Universal Cockpit Adapter: $ 25.00
Where to Buy?
Call us at 603 478 0900 to order directly from Peter White Cycles.
See this page for a list of local bicycle shops that generally stock our products, or can order them for you. If there's no shop in your area, you can of course order directly from us.
Dealer Inquiries Invited, call: 603 478 0900
Remember that while the USB-WERK can be used in all weather, your electronic device might not be weather proof. And, USB connections are not weather proof.
Which hub dynamo to use?
Most dynamo hubs are designed for use with 700c rims. This includes all of the Shimano hubs, the Sanyo hubs, and SRAM models, and all of the various Schmidt dynamo hubs with "28" in the name. In accord with German law, when used with a halogen bulb headlight, the system produces a very bright light by 5mph. Schmidt also makes a variety of hubs for smaller wheels, like the SONdelux, SONXS and SONXS100.
It's becoming popular among night riders using 26" or 700c wheels to use one of the Schmidt hub dynamos designed for small wheels such as the Schmidt SONXS100 or SONdelux. When you use one of these hubs with a larger rim, the hub is rotating at a slower rate than it would be if used with a 20" wheel, when riding at any given speed. The slower the hub rotates, the less power it delivers, and the less drag there is. With the new LED headlights, you can still get a very bright light at a low speed, lower than you would with a halogen bulb headlight. This results in slightly lower drag, because the hub is generating less power. But the LEDs need less power than a halogen bulb, so it works.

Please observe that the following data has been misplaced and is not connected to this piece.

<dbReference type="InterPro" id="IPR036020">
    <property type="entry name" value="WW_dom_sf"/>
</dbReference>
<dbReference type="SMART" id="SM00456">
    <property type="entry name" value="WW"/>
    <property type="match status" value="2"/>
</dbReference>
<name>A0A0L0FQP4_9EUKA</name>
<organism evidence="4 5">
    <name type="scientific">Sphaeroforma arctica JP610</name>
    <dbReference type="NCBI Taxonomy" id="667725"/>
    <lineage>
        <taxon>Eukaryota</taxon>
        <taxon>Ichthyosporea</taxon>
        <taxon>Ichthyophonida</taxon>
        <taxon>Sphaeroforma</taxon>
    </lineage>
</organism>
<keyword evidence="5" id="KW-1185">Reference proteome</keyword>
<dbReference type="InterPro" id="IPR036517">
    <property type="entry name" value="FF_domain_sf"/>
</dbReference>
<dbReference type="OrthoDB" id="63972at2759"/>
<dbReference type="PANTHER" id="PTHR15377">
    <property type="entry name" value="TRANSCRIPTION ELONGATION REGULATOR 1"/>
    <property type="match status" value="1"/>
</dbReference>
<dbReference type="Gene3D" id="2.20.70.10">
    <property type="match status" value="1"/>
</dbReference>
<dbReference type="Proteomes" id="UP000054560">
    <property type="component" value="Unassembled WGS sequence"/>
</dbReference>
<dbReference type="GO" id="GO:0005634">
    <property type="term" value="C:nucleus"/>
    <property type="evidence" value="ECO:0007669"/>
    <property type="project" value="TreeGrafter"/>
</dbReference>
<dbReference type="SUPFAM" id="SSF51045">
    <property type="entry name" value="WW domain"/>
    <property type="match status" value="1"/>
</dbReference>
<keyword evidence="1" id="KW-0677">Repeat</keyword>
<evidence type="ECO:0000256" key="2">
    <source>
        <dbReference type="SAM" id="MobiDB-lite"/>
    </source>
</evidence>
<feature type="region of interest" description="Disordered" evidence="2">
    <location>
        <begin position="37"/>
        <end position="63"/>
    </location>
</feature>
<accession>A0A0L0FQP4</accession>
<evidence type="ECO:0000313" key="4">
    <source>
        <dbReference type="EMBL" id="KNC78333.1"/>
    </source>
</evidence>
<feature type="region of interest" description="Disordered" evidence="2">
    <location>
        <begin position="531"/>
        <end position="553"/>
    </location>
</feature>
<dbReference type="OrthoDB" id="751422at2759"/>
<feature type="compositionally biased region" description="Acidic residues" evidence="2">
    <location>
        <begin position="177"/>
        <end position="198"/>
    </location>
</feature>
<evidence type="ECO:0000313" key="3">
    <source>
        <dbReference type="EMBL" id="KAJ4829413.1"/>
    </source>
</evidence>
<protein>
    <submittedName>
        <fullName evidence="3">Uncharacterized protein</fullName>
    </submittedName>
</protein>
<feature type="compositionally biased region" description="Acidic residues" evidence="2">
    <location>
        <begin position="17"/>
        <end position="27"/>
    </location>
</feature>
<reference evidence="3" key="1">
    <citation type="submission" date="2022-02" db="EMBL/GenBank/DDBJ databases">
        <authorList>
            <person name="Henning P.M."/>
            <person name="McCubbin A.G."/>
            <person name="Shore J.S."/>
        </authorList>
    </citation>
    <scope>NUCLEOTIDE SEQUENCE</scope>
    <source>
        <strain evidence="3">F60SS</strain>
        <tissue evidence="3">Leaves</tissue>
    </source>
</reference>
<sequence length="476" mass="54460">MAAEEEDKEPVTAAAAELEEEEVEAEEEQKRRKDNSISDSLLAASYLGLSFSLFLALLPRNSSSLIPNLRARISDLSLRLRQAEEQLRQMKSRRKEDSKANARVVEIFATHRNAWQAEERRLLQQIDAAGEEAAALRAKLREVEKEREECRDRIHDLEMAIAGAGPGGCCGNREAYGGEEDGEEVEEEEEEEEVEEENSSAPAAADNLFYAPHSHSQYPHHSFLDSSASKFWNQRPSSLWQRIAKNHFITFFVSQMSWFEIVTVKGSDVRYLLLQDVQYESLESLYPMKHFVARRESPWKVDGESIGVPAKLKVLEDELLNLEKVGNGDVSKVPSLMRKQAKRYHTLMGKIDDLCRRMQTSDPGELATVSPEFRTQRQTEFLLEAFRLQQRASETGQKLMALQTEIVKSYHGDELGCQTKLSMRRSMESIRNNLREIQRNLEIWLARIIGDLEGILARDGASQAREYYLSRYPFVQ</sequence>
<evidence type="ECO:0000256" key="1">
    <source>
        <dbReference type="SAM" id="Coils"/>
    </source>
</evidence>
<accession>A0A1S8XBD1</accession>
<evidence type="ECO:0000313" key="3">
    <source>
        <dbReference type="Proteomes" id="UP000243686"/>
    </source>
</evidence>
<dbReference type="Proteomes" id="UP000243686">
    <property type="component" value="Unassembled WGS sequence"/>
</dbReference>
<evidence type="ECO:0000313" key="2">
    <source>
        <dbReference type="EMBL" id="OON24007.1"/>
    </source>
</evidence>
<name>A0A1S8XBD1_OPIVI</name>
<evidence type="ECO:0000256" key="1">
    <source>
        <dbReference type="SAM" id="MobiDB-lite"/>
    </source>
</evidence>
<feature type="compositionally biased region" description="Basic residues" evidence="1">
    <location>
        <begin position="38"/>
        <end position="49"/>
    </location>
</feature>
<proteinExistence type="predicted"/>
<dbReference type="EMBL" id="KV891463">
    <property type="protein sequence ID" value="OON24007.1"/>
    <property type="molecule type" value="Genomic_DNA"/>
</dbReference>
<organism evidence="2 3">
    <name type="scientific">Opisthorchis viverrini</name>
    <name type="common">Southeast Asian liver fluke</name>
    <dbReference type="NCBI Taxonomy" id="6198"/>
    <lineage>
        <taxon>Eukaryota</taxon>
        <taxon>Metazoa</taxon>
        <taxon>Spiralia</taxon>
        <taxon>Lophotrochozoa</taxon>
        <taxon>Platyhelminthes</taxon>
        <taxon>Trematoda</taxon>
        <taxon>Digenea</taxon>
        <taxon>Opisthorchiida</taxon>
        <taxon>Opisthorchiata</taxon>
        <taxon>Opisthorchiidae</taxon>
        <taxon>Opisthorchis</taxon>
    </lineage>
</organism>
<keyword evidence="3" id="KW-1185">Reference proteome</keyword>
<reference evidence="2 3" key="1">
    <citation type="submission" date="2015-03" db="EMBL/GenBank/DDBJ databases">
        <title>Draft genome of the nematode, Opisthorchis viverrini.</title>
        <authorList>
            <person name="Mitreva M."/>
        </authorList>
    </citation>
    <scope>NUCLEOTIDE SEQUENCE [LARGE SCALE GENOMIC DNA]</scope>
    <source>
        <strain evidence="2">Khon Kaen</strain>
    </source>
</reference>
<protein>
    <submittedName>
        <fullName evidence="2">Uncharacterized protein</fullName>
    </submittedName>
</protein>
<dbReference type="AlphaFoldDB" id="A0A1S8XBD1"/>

But what if you want to use the hub's output to charge a battery as well? If you use a hub designed for a 20" rim but instead use a 700c rim, at any given speed, you'll have less power available for charging a battery, because the hub is rotating at a slower rate than it normally would at that speed. It will still work, but the charging time will increase a bit. So if you're going to use the E-WERK, or think you might in the future, you may want to think twice about how important that small difference in drag is to you. The drag of a SON28 hub with a 700c rim is tiny. So a SONdelux hub with a 700c rim is a little less than tiny. Do you care? Should you care? If you know for certain that the E-WERK isn't for you, pick your dynamo hub based on quality, performance and price only.
Back to Lighting Systems page
Back to: Products page
Back to: Peter White Cycles home page
Sometimes the volume of email is so great we can't get to it all. For important communication, please phone, or phax.
It's best to call before 4PM Eastern time since after that we're either running around like headless chickens or at home ready to jump into the pot.
Under no circumstances should you place an order without first reading this.
This page updated: Tuesday, February 18, 2014
Peter White Cycles